And frankly, stuff isn’t going real right- at least on offense and special teams. For example, the Eagles are not a disaster per se on specials. But they’ve lost both kickers- and a result they consistently lose field position battles. Their chief kick returner is out- and they don’t get much from the return game. Philadelphia routinely used to get big plays, momentum and field position from the kicking game- or at least win this match-up. Now it is just a blah area.

The defense is fine- put the first Dallas game and Denver disaster in the same pile as last year’s Pittsburgh debacle. They still will hold teams to 14-20 points much more often than not. If anything, they frankly are better against the run this year than last. But the offense is an outright mess at wide out, the tight ends are nice players but not pluses in this division, and the line is shaky at two inside positions- and the tackles are merely okay now.

Put a very good defense with a problematic offense, below average quarterback play and okay-minus special teams- and you get .500

Dallas was pretty thoroughly outplayed most of last night. But, as the Eagles did against San Diego, they provided a text book example of how to steal an NFL game: keep it close- and force the better team to again and again and again execute a football agenda with no mistakes. Make them punt the ball, make the right reads, handle kicks, pick up blitzes, cover guys one-on-one downfield again and again. Dallas gave themselves a shot- and McNabb blew it.

I also think a lot of the Eagles’ offensive "success" was a mirage. Barring a horrendous Bledsoe turnover, the Eagles probably would have only scored thirteen. How do you get only thirteen points from 350 yards of offense? Uh… how about running it too much?

Rushing the football in the NFL is singularly unimportant. It is a chimera- proved yet again last night. The Eagles ran it great all night- and Parcells was totally content to let them willingly sacrifice plays down the field in advantageous down-and-distance situations all night long.

Okay yeah, the Eagles had one nice twelve play drive for a score featuring lots of rushing. Couldn’t do it again though. Know why? Because no one can consistently mix in seven or so successful run plays in succession, in a 12-play drive, in the NFL. It is stupid. You throw to score in this league- and the Eagles left a dozen or more snaps, many in pass friendly 1st-and-10, 2nd-and 5 situations, and the subsequent chances for big plays down the field, on the table to get Gordon another 40 useless yards. And that is how you turn 350+ yards of offense into just 13 points.

That is probably it for 2005. It appears McNabb will not play Sunday. Couple that with a short week- and a road game against a focused, seemingly quality division team looking sorely for revenge for half-a-decade of bad whippings- and McMahon better bring his chin strap.

So the season probably comes down to either winning that game (miracle) or sweeping the subsequent three-game homestand (hard). Can’t see either happening frankly. Welcome to life without TO people. You wanted him gone- and not calling the coach nasty names. This is it. Now they have a happy, losing locker room.

Sunday, November 13, 2005

Make It Stop

I guess I ought not write publicly "Make It Stop"- or Scott Cowen will take me up on it. Wasn't that terrible? First time in a long time that even I've been ready to call it a season. Thank Heaven we own the Owls in play-off baseball.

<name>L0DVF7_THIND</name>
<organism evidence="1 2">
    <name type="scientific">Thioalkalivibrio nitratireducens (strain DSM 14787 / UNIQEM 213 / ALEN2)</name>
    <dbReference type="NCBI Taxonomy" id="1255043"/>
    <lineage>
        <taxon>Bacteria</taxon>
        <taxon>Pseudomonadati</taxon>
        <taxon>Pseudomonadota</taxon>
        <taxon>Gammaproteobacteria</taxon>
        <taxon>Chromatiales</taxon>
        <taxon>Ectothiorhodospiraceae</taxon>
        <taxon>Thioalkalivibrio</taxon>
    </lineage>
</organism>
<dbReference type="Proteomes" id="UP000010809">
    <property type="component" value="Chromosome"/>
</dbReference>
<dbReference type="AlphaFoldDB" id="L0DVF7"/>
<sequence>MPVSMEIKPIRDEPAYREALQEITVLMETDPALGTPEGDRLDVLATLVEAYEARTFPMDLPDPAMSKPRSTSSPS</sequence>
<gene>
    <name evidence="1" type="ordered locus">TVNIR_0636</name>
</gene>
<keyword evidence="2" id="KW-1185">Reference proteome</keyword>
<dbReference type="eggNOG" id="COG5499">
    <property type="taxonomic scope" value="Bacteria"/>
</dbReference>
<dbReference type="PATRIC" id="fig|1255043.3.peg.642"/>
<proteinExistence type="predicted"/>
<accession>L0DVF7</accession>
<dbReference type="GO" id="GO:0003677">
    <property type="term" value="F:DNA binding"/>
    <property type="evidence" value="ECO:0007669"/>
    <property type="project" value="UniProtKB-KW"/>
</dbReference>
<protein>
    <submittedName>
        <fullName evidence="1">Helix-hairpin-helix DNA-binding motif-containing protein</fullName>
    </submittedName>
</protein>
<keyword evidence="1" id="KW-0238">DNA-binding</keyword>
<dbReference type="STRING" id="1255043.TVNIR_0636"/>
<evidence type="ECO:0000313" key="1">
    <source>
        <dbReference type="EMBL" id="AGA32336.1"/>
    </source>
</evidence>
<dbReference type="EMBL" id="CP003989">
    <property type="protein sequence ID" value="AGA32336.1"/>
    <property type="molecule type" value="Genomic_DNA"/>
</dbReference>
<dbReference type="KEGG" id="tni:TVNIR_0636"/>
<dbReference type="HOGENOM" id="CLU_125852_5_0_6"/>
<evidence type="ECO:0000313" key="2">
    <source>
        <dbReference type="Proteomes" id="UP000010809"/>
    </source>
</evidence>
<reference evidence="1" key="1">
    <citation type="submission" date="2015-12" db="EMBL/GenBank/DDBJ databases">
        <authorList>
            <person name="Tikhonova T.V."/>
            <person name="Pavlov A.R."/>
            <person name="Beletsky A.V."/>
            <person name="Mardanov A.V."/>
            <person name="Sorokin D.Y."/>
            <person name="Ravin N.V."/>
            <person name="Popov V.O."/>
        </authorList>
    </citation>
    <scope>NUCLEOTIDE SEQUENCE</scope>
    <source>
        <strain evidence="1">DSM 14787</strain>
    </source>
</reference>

I hate to pick on one guy- the blame is rich and has many fathers here. But- yo Scelfo!- Matt Forte is brutal terrible. Honestly, just what does he have to do to justify not getting his fifteen touches a game? Tell me- what has to happen before everyone realizes this guy is not even a bad I-A player? He has done NOTHING since last year's Army game to justify so much involvement in the offense.

Seriously, I have been watching Tulane since 1987, and Forte is the worst skill position player to get regular touches that I can remember. Honestly, who else since 1987 reliably got 15-20 "carries plus catches" a game-and subsequently was this terrible game after game after game after game after game after game? No one. One of you Slidell people, tell me, what has to happen before even you realize he must be chained to the bench next to Ricard? Would another game-costing turnover do?

Oh- and nice to see Ray Boudreaux become the most important person our offense has produced since Shaun King. Honestly, the last five minutes- did he have to get the ball every play?

Inexcusable to have Rice hang 42 on you when the "o" plays pretty darn well- protecting the defense and its lack of depth upfront for once. Outside of Forte, who gets yet another "F", everyone played well on offense. Isn't it amazing how the o-line and wide outs and Jovon look like they belong in I-A when the qb completes 60% of his throws and refuses to commit brutal turnovers? Maybe those guys don't stink, you think? Maybe it is the quarterback and Forte getting first call on everything around here?

I'm venting of course. This team was never going to be good. But I honestly think they now have left up to 5-6 potential on the table over two campaigns by going with Lester's potential and skills last year- versus Irvin's and Elliot's actual competence. Almost every time (except Louisville) those two guys have played in sustained action, the other offensive players have spark and snap.

Friday, November 11, 2005

We Can't Lose To Rice! Can we?

Sigh, before we get to the official prediction for today...

I touched on this point last week on week. I find myself increasingly annoyed by any and all talk that suggests the kids are losing because they are mentally tired or distracted or stopped trying. Worse, it seems to come largely from people who firmly thought this club would win eight, nine, ten games. (photo credit)